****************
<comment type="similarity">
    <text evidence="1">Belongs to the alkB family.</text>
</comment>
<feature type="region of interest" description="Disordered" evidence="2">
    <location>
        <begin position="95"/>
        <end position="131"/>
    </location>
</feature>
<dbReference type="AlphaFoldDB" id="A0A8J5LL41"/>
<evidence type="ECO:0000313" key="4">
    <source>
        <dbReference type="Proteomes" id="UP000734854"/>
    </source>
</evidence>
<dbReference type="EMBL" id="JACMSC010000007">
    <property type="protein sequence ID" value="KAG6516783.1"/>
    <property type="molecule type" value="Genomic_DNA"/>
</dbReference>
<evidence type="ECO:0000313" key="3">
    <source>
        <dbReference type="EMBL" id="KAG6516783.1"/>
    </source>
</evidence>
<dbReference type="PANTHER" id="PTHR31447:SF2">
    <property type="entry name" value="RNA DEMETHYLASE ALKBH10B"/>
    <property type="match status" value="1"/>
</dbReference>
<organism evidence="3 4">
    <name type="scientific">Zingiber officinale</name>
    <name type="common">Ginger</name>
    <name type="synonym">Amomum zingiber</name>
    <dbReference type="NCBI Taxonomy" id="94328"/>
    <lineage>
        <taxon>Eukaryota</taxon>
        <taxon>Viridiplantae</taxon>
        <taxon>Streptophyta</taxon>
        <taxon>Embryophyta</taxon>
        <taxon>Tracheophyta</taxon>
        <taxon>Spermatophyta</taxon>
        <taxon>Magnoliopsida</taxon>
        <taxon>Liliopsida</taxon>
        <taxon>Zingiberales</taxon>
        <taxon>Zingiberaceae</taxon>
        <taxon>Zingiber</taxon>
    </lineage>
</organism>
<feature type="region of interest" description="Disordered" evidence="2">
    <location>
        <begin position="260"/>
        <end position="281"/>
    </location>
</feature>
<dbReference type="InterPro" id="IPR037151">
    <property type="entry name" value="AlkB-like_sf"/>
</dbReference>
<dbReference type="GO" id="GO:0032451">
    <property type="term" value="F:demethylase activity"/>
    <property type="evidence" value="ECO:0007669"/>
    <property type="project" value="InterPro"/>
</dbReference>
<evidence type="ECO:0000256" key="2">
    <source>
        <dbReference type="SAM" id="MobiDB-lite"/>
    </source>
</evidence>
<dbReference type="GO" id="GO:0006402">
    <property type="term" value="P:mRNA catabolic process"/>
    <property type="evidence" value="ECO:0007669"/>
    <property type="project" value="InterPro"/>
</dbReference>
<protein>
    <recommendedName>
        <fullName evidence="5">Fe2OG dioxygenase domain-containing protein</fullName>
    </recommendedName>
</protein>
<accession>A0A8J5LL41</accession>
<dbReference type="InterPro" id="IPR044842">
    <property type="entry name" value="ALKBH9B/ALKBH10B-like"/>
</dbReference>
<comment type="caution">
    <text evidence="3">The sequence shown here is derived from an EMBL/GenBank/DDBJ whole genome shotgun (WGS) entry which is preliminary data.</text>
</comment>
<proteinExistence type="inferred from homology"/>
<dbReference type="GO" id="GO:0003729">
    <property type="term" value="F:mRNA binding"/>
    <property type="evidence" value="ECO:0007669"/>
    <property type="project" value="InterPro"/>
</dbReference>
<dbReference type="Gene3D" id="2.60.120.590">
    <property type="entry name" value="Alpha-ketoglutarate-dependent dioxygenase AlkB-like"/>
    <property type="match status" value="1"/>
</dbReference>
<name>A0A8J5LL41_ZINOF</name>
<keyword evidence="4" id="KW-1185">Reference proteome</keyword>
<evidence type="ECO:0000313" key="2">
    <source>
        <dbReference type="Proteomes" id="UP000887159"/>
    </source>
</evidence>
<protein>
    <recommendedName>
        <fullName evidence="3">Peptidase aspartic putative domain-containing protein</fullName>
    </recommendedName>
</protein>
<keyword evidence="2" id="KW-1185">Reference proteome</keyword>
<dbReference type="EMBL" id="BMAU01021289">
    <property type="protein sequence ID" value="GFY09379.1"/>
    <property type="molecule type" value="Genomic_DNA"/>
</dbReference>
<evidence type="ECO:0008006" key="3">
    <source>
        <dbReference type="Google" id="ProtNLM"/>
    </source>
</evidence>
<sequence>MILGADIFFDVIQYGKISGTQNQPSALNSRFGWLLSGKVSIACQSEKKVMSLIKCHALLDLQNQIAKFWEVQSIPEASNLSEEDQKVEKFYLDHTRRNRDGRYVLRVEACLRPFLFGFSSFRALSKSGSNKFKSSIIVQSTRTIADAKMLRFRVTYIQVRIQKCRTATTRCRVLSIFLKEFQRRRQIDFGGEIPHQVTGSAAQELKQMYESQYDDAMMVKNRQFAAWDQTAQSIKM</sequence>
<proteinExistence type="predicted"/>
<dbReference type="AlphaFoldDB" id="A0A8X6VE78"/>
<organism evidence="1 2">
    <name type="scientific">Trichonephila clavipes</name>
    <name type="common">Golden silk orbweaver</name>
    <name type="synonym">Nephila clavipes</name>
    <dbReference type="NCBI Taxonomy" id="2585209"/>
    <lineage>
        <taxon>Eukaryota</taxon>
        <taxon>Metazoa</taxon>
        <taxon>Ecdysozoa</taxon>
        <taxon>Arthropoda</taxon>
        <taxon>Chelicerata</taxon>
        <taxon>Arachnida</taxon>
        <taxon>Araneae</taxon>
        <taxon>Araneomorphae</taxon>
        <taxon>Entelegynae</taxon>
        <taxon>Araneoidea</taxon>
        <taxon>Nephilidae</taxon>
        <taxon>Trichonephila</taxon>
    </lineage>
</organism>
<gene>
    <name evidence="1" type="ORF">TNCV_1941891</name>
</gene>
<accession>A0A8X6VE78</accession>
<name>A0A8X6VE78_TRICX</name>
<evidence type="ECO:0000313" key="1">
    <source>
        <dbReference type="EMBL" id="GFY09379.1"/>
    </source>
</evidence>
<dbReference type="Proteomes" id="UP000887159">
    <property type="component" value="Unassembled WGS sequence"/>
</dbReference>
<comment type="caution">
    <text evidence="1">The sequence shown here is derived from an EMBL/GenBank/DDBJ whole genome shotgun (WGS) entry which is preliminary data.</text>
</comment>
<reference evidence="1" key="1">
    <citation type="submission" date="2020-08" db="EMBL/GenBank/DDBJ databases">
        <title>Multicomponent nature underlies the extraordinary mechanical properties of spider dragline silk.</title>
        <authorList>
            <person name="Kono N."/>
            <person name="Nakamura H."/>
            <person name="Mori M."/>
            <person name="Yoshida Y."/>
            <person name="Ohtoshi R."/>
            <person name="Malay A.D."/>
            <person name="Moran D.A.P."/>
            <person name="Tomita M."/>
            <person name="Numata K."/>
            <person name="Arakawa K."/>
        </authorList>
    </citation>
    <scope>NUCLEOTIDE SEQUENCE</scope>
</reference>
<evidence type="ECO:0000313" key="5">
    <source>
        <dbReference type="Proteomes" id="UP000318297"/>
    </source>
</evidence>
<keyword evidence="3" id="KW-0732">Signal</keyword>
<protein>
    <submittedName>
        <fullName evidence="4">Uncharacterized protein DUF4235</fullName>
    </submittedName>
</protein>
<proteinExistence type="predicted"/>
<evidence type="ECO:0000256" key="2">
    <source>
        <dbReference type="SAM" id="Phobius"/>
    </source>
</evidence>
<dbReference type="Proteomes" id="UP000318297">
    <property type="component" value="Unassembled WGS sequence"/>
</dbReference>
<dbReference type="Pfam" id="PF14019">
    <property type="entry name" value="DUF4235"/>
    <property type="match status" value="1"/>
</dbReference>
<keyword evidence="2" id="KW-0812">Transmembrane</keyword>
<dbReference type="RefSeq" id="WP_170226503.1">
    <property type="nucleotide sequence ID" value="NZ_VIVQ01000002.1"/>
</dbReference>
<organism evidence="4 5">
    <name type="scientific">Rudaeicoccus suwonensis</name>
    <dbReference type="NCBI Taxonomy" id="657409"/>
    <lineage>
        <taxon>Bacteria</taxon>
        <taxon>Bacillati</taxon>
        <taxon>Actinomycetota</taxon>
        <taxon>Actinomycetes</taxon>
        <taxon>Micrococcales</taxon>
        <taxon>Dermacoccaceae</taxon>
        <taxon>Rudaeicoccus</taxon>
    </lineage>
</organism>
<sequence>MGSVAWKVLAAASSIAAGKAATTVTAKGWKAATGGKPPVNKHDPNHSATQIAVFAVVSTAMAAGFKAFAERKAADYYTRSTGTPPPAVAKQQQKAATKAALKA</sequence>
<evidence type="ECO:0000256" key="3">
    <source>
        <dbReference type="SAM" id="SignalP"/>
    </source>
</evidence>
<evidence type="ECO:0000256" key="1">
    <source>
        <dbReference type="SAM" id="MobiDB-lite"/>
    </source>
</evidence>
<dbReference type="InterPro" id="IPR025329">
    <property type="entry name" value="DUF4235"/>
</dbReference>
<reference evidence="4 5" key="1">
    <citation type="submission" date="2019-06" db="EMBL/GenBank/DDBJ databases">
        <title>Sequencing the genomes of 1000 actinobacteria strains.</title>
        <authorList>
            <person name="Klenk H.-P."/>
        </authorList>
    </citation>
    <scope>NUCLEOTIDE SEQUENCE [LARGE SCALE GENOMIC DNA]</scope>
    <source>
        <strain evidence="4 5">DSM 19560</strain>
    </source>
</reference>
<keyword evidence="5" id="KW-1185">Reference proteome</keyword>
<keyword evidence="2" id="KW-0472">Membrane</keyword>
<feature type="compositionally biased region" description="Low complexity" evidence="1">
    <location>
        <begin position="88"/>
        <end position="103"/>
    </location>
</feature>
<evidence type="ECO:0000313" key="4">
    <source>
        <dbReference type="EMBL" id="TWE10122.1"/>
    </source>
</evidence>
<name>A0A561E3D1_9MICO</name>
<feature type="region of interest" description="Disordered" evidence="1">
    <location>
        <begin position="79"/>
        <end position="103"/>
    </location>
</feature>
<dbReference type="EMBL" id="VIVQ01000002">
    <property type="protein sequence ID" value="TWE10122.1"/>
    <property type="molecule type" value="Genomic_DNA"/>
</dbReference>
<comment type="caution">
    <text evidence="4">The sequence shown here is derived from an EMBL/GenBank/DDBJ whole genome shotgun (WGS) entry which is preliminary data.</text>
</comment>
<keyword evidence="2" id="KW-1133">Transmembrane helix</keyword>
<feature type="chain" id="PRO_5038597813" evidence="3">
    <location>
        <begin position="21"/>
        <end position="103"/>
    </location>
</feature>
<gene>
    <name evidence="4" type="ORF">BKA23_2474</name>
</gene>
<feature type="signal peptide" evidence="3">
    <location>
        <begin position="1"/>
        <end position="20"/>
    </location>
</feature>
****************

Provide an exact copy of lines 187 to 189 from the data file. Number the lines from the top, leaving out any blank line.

        <dbReference type="SAM" id="Phobius"/>
    </source>
</evidence>